Moulana Muhammad Jalaluddin Rumi


Rumi was born in Balkh, Afghanistan, on 30 September 1207. In 1220 when the area came under the threat of Mongol invasion Rumi’s father Bahauddin, who was a scholar and a Sufi, took his family out of Balkh and moved via present day Iran and Iraq to finally settled in Karaman near Konya, in western Turkey. That part of the world was then known as Rum (Arabic for Rome) since the western part of it was still under the Byzantine Eastern Roman Empire. Jalaluddin’s last name Rumi is derived from Rum (lit. Rumi=Roman in Arabic).
When his father Bahauddin passed away, Rumi succeeded him in 1231 as the professor of religious sciences. Rumi was only 24 years old but was already considered as an accomplished scholar in religious and social sciences.
In about 1244 a Sufi dervish Shamsuddin of Tabrez, arrived in Konya and paid a visit to Rumi. That visit would change the life of Rumi forever.
In one of his couplets, Rumi says:

Maulvi Har Giz Na Shud Maula-e-Rum
Ta Ghulam-e-Shams Tabrezi Na Shud
Rumi was not a scholar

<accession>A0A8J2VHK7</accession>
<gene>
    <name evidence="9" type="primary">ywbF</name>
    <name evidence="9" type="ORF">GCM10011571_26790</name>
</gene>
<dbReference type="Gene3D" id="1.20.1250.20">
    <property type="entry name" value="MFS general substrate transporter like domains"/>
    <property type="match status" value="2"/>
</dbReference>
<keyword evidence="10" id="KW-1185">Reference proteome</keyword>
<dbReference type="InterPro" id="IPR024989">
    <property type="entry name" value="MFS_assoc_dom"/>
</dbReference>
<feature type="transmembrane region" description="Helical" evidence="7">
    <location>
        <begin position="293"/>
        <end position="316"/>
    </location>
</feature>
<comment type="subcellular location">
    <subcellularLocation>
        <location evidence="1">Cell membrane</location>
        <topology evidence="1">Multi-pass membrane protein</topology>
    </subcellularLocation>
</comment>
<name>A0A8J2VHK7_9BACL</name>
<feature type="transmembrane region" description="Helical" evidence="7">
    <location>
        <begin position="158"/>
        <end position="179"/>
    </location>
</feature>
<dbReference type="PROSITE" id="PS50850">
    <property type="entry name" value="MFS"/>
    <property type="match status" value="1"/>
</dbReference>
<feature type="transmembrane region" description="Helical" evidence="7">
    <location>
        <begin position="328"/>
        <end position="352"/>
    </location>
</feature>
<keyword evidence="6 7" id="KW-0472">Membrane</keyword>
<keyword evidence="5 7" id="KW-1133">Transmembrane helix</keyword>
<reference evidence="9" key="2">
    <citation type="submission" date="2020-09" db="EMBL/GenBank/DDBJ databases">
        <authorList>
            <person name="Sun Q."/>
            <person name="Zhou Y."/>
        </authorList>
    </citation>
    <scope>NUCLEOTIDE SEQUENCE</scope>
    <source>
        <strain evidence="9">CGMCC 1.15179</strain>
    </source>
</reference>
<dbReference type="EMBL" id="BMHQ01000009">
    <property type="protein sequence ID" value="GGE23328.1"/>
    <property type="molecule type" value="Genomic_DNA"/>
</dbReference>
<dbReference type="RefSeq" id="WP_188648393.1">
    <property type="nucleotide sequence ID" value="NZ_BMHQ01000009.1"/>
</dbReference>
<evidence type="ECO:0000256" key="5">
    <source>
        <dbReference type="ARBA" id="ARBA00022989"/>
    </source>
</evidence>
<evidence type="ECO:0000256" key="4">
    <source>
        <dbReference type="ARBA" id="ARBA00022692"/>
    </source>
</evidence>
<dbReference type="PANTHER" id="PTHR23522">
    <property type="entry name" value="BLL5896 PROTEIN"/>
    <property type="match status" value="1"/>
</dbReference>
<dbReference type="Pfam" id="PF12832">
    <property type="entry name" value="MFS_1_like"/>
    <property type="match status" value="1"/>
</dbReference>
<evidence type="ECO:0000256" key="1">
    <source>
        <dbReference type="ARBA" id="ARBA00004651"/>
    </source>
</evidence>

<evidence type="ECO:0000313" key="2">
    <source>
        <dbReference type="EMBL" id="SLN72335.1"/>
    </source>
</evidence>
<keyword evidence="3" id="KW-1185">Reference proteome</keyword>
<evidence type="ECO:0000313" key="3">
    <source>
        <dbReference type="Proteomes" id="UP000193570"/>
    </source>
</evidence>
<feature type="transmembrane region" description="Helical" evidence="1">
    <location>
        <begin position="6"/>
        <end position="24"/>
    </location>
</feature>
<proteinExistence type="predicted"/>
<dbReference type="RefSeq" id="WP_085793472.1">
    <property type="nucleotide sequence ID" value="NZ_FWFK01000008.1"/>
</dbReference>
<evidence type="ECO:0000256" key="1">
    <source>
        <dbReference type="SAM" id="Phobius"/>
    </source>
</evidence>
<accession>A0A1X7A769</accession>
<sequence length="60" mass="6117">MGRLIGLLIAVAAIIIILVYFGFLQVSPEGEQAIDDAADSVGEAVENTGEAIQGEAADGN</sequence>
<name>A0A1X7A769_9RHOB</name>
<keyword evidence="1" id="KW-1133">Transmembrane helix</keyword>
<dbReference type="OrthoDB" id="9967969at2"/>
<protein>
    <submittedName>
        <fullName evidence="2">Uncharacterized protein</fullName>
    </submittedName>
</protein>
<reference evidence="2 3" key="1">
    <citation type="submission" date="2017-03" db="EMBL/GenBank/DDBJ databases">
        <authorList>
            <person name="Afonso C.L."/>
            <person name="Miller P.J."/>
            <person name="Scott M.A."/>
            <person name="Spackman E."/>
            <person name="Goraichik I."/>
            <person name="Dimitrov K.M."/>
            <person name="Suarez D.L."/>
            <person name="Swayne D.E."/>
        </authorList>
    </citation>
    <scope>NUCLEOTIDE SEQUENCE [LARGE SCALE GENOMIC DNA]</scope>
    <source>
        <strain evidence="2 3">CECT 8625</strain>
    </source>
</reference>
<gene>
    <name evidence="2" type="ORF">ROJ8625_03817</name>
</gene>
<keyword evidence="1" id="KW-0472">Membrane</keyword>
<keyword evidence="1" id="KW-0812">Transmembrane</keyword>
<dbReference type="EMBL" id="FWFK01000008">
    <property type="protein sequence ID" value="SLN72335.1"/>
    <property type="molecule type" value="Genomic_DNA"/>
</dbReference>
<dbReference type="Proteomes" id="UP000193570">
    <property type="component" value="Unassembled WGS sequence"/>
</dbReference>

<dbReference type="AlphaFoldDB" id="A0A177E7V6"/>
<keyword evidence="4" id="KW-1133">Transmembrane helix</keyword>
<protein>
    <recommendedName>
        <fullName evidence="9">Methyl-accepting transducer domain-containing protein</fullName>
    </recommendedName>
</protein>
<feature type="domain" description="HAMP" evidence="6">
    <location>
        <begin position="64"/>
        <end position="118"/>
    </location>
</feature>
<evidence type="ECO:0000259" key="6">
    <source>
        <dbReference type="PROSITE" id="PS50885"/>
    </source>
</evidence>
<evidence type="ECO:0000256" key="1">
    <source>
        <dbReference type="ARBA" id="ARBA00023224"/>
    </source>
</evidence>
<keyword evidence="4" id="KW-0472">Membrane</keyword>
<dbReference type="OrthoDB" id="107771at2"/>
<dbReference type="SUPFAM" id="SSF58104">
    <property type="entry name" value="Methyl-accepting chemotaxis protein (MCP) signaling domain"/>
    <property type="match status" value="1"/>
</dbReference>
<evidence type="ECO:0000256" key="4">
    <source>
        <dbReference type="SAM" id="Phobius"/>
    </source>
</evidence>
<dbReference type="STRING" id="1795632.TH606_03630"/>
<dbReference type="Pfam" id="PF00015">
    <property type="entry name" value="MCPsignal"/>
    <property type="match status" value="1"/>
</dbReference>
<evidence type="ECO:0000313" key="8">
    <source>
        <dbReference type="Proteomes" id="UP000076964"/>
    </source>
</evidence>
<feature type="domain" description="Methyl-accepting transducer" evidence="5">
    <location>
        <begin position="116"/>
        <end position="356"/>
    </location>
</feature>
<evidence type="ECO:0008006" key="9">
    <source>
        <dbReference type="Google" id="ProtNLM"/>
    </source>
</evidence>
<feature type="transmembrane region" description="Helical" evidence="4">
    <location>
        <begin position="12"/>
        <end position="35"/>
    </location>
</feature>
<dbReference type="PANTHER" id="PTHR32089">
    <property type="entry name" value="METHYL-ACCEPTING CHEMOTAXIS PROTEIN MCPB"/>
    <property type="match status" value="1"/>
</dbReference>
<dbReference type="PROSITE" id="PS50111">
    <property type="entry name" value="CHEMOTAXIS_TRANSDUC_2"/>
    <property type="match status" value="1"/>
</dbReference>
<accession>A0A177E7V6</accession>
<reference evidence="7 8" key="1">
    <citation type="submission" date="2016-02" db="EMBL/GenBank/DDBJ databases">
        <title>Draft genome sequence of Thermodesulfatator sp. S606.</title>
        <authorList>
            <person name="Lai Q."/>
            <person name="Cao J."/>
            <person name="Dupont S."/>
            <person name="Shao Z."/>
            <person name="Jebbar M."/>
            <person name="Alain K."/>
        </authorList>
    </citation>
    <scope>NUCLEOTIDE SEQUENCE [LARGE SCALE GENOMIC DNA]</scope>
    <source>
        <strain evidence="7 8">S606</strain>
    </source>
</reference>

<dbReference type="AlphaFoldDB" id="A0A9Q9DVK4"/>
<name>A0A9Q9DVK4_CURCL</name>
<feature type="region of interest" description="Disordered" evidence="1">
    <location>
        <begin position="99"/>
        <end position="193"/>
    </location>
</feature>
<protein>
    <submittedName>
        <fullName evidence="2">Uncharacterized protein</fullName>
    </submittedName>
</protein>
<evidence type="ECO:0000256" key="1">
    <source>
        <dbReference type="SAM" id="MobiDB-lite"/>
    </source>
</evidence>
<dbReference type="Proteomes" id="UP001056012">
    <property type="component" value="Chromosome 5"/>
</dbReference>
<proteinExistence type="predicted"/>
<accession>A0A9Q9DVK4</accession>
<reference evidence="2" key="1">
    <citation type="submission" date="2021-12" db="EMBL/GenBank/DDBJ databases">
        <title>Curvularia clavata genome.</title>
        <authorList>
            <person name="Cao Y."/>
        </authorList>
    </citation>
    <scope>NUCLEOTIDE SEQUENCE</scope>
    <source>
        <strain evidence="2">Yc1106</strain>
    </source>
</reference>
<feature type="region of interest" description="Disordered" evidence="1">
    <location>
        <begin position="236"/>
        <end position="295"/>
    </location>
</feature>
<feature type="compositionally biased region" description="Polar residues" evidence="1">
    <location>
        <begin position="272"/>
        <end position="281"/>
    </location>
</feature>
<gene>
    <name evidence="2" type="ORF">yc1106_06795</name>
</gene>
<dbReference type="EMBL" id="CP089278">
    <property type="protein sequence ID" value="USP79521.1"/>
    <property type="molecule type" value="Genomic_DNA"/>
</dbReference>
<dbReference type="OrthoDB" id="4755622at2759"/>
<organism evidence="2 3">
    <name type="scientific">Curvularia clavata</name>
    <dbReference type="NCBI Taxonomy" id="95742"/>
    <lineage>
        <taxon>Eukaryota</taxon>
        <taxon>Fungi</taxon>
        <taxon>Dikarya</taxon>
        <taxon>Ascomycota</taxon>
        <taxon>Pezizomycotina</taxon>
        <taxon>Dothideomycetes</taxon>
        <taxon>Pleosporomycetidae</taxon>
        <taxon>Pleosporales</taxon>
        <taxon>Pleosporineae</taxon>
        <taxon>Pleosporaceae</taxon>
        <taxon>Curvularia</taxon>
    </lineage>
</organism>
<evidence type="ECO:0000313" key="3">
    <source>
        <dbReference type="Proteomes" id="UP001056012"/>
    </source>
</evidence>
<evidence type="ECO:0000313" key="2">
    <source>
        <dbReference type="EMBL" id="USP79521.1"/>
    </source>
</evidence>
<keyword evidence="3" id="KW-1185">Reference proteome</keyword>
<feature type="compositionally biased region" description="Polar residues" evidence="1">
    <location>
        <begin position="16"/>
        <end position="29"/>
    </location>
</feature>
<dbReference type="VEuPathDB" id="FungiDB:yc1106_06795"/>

Until he became the desciple of Shams Tabrezi

Shams Tabrezi was a spiritual wanderer. He came to Konya 1244, but could not remain there for more than one year, as an attempt was made on his life. Shams soon left for good and Rumi saw his Master for the last time. He was so grieved at the separation that he withdrew himself entirely from the world, became a dervish, and founded the order of dervishes, which still exists in Turkey and in the US.
Rumi’s major work is Masnavi-e Ma’nvi, a six-volume poem, which is considered by many to be one of the greatest works of mystical poetry. Rumi’s other major work is the Diwan-e Shams-e Tabrezi, comprising around 40,000 verses. Both works are among the most significant in all of Farsi (Persian) literature.
Rumi died on December 16, 1273 at the age of 66 in Konya.



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